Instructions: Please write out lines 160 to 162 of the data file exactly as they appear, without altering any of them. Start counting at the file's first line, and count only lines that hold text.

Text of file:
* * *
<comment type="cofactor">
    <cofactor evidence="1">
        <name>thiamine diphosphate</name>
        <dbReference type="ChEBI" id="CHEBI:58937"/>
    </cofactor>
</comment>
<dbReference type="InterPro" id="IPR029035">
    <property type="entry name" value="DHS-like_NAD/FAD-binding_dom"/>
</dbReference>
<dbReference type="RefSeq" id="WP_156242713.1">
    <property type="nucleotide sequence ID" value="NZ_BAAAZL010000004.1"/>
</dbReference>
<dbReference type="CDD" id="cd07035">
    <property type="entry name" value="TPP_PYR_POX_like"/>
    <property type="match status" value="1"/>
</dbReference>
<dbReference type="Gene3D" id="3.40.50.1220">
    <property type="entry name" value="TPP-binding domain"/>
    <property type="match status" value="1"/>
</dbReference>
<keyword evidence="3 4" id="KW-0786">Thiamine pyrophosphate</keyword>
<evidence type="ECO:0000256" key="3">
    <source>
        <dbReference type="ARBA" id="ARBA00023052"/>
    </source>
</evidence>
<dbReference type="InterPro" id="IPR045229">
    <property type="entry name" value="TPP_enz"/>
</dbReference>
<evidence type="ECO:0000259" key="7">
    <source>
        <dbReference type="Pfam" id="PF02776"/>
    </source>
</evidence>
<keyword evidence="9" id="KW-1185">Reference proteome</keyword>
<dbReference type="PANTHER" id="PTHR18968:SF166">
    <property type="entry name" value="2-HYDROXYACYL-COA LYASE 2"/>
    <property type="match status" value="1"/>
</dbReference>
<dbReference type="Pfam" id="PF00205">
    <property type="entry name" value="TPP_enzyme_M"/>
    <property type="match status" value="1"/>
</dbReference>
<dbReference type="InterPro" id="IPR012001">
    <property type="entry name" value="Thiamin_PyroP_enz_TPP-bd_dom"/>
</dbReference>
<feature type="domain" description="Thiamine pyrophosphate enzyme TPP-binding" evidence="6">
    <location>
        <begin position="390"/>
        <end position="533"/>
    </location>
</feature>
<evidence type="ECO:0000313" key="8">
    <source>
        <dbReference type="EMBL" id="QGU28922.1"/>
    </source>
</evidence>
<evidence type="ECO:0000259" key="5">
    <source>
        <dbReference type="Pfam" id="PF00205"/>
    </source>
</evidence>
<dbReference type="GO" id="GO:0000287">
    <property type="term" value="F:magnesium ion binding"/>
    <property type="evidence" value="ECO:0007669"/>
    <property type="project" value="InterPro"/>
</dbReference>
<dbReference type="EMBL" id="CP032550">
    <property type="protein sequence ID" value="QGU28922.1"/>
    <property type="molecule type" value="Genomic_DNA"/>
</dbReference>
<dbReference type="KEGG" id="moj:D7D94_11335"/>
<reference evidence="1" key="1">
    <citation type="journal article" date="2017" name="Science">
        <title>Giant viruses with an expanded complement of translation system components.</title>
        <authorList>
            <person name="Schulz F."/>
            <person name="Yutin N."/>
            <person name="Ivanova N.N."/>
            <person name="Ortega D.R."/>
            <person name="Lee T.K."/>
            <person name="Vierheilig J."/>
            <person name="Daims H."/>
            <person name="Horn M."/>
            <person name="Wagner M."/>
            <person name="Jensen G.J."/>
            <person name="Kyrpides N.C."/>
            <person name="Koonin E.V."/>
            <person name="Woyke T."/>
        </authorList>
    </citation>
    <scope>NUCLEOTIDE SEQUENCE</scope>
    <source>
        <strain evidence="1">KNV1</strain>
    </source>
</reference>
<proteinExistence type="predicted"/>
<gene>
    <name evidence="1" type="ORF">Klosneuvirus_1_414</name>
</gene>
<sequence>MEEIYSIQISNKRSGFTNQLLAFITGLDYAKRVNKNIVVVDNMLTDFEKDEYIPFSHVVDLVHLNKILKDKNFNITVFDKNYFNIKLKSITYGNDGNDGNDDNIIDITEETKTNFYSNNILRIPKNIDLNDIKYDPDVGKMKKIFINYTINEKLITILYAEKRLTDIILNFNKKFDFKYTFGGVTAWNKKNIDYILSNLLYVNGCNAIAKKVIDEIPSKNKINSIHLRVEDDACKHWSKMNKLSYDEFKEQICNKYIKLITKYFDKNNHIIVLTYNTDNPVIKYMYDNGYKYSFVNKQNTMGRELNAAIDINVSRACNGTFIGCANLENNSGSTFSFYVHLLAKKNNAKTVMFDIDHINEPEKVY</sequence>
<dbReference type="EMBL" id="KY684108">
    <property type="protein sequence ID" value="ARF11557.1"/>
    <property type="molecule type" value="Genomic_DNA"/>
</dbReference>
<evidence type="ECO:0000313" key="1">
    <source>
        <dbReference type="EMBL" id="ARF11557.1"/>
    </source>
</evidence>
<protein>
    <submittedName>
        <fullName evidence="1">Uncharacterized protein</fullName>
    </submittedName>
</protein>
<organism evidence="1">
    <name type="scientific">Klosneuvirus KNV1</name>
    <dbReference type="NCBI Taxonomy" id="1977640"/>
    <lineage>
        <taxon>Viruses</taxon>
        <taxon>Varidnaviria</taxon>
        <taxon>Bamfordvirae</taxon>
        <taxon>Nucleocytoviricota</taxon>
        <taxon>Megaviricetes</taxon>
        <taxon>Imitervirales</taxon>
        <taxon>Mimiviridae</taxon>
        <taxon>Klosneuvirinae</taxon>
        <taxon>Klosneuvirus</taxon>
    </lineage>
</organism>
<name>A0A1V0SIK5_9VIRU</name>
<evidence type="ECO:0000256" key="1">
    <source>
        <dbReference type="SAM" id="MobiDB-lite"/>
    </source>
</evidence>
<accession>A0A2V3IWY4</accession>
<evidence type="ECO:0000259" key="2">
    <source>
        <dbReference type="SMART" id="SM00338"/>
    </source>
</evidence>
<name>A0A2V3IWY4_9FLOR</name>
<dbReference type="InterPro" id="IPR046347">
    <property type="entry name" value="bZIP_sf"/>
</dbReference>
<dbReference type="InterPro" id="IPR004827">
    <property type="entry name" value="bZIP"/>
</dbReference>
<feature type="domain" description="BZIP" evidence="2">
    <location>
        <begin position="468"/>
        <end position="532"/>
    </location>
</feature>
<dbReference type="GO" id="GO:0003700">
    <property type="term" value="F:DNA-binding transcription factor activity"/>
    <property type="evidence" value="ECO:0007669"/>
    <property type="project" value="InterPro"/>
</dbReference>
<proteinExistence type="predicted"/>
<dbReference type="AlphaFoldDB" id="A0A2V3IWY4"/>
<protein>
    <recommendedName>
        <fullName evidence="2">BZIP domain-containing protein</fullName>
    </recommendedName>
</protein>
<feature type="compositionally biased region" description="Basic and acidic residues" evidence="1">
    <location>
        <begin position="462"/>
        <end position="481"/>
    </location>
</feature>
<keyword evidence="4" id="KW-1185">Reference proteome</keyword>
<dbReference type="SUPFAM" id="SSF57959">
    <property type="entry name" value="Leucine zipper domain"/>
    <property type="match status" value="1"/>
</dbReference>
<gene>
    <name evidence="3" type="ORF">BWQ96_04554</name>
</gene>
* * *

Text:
</dbReference>
<proteinExistence type="predicted"/>
<dbReference type="AlphaFoldDB" id="A0A2V3IWY4"/>